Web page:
Rating: R
Stars: Radha Mitchell, Ella Newton, Vince Colosimo, Karis Oka, James Mackay, Andrew S. Gilbert, Sharon Johal, Lachie Millar, Jackson Gallagher
Writers: Terrence Hammond and Nicolette Minster, story by Terrence Hammond
Director: Mark Hartley
Distributor: XYZ Films
Release Date: November 4, 2022

Although there’s a maniac preying on young people in GIRL AT THE WINDOW, it’s not a slasher in the conventional sense. It’s more along the lines of a quasi-trapped young woman who knows there’s a serial killer next door, but can’t get anyone to believe her.

The film begins strikingly, with adolescent Lian (Karis Oka). Lian is so self-absorbed when she goes into a selfie booth for photos that she doesn’t notice the one-eyed naked corpse behind her.

Amy (Ella Newton) has just moved with her mom Barbara (Radha Mitchell) to a semi-isolated house outside a leafy Australian suburb. There is a home next door, occupied by Chris (Vince Colosimo). Amy is immediately put off by the sparks that fly when Barbara and Chris meet.

Six months later, we see that Amy and Lian are friends and schoolmates. Lian has achieved a bit of notoriety for the photo booth incident, which involved the last known victim of the Clockwork Killer. The murderer seems to have gone dormant since then.

Avid birdwatcher Amy starts spying on Chris, and notices his van coming and going with the headlights turned off at odd hours of the night. A few more hints later, and Amy is convinced that Chris is the Clockwork Killer.

But Amy has been suffering from nightmares, hallucinations, and guilt since the death of her father. Police think she’s disturbed, and Barbara worries that Amy just doesn’t want to have her mother dating anybody.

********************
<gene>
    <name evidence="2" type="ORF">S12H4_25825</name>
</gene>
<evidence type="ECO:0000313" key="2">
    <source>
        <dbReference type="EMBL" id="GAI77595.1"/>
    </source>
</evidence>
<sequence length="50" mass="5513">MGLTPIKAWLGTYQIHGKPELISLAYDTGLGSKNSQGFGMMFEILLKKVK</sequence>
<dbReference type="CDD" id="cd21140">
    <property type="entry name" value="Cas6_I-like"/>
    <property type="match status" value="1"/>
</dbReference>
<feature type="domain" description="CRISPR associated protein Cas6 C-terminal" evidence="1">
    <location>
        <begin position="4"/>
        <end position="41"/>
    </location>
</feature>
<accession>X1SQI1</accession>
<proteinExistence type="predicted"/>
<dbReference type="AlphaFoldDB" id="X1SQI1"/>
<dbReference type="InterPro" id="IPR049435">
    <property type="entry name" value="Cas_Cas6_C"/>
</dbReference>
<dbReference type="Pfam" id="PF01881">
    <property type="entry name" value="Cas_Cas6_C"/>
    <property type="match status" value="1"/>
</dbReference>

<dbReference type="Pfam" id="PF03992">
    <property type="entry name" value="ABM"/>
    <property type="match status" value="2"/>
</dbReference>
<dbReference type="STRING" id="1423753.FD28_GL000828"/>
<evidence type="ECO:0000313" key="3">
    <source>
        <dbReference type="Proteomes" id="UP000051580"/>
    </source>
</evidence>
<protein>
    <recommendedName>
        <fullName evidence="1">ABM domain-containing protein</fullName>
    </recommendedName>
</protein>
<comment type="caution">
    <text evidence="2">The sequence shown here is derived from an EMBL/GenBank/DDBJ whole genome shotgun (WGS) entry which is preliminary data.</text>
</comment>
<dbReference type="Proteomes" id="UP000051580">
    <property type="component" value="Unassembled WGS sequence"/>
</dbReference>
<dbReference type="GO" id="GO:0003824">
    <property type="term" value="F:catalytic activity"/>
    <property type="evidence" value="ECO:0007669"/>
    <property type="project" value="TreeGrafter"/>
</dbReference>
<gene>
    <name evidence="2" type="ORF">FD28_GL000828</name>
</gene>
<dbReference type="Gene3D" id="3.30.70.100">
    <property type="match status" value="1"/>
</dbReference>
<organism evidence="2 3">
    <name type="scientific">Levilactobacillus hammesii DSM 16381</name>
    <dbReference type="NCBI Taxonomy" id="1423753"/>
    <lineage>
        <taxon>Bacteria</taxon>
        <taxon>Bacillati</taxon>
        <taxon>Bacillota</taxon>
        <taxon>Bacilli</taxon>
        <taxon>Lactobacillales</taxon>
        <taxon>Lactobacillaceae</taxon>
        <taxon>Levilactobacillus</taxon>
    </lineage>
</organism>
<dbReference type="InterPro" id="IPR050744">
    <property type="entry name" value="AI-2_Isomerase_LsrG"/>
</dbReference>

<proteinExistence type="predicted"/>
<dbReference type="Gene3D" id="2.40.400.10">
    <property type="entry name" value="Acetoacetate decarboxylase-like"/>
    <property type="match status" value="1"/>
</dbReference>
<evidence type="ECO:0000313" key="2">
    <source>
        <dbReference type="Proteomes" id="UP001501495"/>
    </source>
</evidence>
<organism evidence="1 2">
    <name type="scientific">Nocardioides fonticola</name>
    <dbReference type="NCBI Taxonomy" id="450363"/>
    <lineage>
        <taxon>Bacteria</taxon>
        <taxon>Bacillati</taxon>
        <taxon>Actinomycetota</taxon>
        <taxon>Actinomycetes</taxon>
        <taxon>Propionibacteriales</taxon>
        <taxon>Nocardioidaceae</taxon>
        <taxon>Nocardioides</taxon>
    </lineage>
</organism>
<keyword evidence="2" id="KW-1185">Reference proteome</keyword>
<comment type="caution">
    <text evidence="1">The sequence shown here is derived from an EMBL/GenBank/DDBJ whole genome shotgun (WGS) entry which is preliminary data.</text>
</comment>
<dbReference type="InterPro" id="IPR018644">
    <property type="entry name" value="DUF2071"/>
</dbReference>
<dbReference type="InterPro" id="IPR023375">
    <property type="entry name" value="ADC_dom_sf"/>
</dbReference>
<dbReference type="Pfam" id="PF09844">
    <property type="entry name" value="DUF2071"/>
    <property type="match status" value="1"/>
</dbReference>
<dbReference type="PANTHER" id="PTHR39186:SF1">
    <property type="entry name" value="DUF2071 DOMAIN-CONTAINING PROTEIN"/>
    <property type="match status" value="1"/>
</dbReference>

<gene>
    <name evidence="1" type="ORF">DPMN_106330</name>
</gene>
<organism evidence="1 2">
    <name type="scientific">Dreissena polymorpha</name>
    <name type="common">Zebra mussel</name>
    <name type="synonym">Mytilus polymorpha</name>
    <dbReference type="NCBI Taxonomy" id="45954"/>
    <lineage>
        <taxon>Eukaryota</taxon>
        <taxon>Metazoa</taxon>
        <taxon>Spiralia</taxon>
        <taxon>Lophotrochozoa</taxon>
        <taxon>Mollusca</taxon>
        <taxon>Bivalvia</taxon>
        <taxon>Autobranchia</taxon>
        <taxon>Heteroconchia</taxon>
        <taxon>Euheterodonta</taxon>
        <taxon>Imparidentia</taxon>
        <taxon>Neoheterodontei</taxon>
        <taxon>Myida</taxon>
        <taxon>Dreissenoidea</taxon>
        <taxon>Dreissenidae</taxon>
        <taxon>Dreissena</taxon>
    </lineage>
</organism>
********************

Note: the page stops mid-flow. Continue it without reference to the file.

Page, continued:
GIRL AT THE WINDOW has a big plot twist partway through. Director Mark Hartley stages a couple of good jump scares, and creates an atmosphere that’s somewhere between Disney Channel adventure and horror.

Oddly, the screenplay by Terrence Hammond and Nicolette Minster, from Hammond’s story, starts to throw in more quips in the third act, when most films would be getting more serious. It’s not what we expect, which is good; it doesn’t entirely work, which is problematic, but the filmmakers get points for trying something different.

There’s also one bit of trickery on the killer’s part that doesn’t work in a naturalistic story. We understand that he’s good at sneaking around, but there’s simply no time for him to get from Point A to Point B at a crucial moment.

Newton is good as the frustrated, anguished protagonist, and Oka has breezy credibility as her lively best friend. Mitchell provides grounded emotion as Amy’s understandably concerned mother.

GIRL AT THE WINDOW seems to want to be funnier and scarier than it is, but it works well enough to be worth a look for those seeking something slightly out of the ordinary when it comes to psycho killers.

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